Extremely high correlations in the ON and OFF phases which were found in signals from all slices led to very densely connected networks (see lower row in Figure 2) whose structural properties are quite similar to those in a fully connected graph. This, we ascribe to the fact that during the ON and OFF phases, every beta cell is independently driven by the external stimulus, i.e. by the elevation or lowering of the concentration of glucose (see Discussion). Due to this and because we were particularly interested in the network behavior during activity (i.e. during the HG regime), in the following analyses we focused on the analysis of networks extracted from the LG1, HG, and LG2 regimes. The calculation of Ravg between all pairs of cells within a given interval of physical distance confirmed the previously described dependence of correlation on Euclidean distance during the HG regime (Figure S3).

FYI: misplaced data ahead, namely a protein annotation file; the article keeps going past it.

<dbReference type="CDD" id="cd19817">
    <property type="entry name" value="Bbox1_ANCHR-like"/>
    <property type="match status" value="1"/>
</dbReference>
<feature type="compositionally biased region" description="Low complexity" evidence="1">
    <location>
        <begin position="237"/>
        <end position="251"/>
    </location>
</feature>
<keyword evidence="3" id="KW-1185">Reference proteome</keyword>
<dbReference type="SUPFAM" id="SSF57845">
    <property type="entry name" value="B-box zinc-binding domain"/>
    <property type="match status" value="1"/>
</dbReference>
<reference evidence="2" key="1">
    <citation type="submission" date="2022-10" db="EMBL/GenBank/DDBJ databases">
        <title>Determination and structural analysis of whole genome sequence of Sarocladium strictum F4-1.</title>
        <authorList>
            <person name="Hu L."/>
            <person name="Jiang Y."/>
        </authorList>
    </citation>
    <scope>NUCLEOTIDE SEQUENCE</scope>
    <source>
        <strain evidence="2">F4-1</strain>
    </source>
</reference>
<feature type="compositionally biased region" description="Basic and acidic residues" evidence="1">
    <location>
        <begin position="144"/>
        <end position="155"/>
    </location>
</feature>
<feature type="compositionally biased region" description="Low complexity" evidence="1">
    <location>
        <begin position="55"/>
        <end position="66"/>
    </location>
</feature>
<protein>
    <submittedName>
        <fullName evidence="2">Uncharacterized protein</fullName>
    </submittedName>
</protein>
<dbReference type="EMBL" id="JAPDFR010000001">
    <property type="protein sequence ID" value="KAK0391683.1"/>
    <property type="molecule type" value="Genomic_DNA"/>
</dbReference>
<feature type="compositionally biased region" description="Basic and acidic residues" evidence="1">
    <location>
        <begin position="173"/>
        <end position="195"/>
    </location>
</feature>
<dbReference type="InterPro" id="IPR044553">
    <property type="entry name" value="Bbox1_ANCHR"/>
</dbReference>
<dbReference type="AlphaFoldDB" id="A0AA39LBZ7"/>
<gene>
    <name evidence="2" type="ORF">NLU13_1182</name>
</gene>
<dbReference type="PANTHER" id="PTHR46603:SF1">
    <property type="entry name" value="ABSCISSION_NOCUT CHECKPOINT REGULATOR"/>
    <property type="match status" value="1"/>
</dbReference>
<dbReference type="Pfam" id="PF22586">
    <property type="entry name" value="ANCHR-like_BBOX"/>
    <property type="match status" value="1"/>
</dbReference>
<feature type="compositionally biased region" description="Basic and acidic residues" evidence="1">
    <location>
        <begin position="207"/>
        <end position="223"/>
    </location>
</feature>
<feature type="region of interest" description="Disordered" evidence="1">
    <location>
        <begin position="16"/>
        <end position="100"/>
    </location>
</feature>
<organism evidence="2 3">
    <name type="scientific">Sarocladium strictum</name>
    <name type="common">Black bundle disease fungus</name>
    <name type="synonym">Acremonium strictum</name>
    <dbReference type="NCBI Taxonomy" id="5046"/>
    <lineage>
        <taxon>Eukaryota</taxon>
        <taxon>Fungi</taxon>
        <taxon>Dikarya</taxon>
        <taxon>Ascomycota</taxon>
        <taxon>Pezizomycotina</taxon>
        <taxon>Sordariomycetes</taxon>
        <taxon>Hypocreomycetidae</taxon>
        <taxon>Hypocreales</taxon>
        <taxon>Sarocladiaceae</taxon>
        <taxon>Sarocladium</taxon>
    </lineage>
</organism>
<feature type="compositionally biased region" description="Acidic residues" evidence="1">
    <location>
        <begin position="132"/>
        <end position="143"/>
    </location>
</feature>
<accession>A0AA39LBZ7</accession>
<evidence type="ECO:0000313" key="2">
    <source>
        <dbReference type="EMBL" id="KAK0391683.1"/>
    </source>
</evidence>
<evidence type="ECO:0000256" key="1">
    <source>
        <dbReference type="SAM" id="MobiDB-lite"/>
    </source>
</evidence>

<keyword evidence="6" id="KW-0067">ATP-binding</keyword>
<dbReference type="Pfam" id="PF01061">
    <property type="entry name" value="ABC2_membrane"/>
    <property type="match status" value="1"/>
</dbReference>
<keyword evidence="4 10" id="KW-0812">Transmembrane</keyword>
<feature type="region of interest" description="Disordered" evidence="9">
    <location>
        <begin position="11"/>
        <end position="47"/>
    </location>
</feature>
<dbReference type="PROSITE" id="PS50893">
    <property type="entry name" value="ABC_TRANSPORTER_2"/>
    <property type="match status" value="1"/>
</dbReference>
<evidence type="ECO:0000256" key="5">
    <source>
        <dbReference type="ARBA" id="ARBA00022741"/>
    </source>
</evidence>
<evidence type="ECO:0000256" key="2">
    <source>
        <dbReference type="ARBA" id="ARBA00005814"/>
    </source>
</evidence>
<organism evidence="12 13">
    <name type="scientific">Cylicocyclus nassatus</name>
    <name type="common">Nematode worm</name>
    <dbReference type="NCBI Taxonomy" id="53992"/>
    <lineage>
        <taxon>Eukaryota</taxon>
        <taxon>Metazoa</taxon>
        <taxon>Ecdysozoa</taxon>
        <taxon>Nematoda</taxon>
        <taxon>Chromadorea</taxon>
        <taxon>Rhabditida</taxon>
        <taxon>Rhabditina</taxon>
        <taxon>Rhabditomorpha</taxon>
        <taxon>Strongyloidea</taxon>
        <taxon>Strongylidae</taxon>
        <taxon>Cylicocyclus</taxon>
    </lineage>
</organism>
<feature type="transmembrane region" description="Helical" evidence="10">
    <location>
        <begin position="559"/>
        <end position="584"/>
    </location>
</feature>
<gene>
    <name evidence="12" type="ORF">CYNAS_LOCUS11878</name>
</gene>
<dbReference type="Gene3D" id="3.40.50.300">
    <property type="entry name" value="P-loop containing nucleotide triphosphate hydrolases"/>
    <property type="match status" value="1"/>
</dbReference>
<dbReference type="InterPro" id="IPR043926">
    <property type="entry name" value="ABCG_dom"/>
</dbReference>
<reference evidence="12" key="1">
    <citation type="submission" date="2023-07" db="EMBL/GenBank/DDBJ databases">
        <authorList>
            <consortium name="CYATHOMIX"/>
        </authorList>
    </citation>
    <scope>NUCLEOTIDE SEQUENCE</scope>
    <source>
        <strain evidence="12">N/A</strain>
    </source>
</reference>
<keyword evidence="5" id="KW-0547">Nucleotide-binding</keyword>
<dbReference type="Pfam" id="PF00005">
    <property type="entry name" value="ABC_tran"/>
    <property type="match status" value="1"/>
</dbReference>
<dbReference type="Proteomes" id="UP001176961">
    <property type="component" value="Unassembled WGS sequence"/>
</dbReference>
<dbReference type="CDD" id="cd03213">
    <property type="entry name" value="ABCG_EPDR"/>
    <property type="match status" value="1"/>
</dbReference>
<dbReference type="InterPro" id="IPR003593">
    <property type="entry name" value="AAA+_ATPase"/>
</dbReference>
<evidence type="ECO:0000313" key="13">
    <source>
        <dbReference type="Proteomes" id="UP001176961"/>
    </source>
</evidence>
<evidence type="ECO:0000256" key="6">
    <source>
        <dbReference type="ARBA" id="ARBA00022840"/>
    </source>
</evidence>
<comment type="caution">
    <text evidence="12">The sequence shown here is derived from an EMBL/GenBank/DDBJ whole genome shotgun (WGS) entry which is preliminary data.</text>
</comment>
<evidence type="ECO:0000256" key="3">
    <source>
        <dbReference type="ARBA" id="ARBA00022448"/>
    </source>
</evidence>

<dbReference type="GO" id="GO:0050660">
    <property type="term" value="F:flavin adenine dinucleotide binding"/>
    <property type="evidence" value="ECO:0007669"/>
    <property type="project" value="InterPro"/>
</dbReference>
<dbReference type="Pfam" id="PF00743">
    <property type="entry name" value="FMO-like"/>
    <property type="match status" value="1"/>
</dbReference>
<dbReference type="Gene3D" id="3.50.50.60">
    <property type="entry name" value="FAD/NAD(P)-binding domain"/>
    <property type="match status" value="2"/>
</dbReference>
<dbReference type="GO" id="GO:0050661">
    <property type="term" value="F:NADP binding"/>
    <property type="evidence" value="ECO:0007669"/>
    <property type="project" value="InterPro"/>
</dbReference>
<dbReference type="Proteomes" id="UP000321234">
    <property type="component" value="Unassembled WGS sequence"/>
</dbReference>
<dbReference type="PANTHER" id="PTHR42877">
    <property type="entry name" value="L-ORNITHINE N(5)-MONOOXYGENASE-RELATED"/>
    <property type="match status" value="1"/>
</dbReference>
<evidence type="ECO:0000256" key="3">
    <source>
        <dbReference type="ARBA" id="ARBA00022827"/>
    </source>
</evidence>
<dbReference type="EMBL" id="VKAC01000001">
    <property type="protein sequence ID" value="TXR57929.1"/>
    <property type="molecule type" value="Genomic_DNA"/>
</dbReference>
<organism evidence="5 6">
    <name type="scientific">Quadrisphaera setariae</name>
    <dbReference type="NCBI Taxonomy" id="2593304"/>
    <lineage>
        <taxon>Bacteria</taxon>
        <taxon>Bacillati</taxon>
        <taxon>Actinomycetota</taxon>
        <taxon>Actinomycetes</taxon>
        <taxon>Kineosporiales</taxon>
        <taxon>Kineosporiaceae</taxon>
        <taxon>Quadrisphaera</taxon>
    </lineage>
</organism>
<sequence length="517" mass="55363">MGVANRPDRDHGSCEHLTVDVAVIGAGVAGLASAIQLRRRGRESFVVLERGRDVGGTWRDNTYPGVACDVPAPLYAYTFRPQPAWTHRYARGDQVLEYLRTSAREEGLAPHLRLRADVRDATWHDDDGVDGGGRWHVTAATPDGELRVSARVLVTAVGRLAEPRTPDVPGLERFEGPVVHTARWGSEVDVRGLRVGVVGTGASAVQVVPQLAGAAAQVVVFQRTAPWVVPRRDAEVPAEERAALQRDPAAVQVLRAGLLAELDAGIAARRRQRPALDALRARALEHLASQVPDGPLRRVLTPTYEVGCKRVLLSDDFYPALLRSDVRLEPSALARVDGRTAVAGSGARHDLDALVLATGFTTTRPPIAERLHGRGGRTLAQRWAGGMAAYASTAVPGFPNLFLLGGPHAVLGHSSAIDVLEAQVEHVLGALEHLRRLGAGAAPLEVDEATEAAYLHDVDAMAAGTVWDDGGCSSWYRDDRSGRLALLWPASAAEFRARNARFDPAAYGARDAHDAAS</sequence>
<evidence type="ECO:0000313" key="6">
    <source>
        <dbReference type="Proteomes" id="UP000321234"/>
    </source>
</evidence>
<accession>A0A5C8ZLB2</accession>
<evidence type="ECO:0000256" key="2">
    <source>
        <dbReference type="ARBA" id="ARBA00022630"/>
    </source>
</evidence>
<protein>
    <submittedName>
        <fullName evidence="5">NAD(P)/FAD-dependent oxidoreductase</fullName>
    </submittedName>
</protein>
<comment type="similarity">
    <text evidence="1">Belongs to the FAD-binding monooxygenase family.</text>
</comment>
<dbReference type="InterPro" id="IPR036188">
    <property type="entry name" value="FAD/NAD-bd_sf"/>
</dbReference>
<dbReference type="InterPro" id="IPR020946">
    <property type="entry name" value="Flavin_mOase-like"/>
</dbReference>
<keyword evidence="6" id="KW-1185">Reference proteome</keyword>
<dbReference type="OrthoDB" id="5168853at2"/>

To describe the average properties of the functional networks (9 datasets) in more detail, we calculated for the LG1, HG, and LG2 regimes the respective average correlation coefficient Ravg (as a reference), the average physical distance between connected cells lij, the average degree kavg, the average clustering coefficient Cavg, the global efficiency Eglob, and the average lengths of connections that originate from 20% of the most connected cells in the slice. Results are presented in Figure 5. Comparisons between regimes were done performing Friedman's ANOVA in the first step and post hoc Wilcoxon signed-rank test in the second to compare LG1 with HG, HG with LG2, and LG1 with LG2. A Bonferroni correction for the number of post hoc pairwise comparisons was applied and so all differences are reported at the level of significance p<0.05/3 = 0.0167. For all 6 parameters the differences between groups were significant. Significant differences obtained after pairwise post hoc comparisons are indicated by asterisks. During HG regime, Ravg was significantly higher than in LG1, lij significantly shorter than in LG2, kavg significantly higher than in LG1, Cavg significantly higher than in either of the LG regimes, further supporting the results obtained so far. To check whether the nodes with the highest degrees connect predominantly to physically close or distant cells, we calculated the average lengths of connections originating from 20% of the cells with the highest degree. The latter were significantly shorter in HG than in LG2. Additionally, by comparing panels B and F it appears that the most connected nodes do not display any preference for either short- or long-range connections in neither of the regimes considered. For Eglob, differences between HG and LG1 and HG and LG2 were not statistically significant (p<0.021 for LG1 vs. HG and p<0.086 for HG vs. LG2), but a trend towards higher efficiency in HG is clearly visible. Notably, the differences between both regimes in low glucose, LG1 and LG2, were never statistically significant, strongly supporting the view that the effect of stimulation was largely reversible.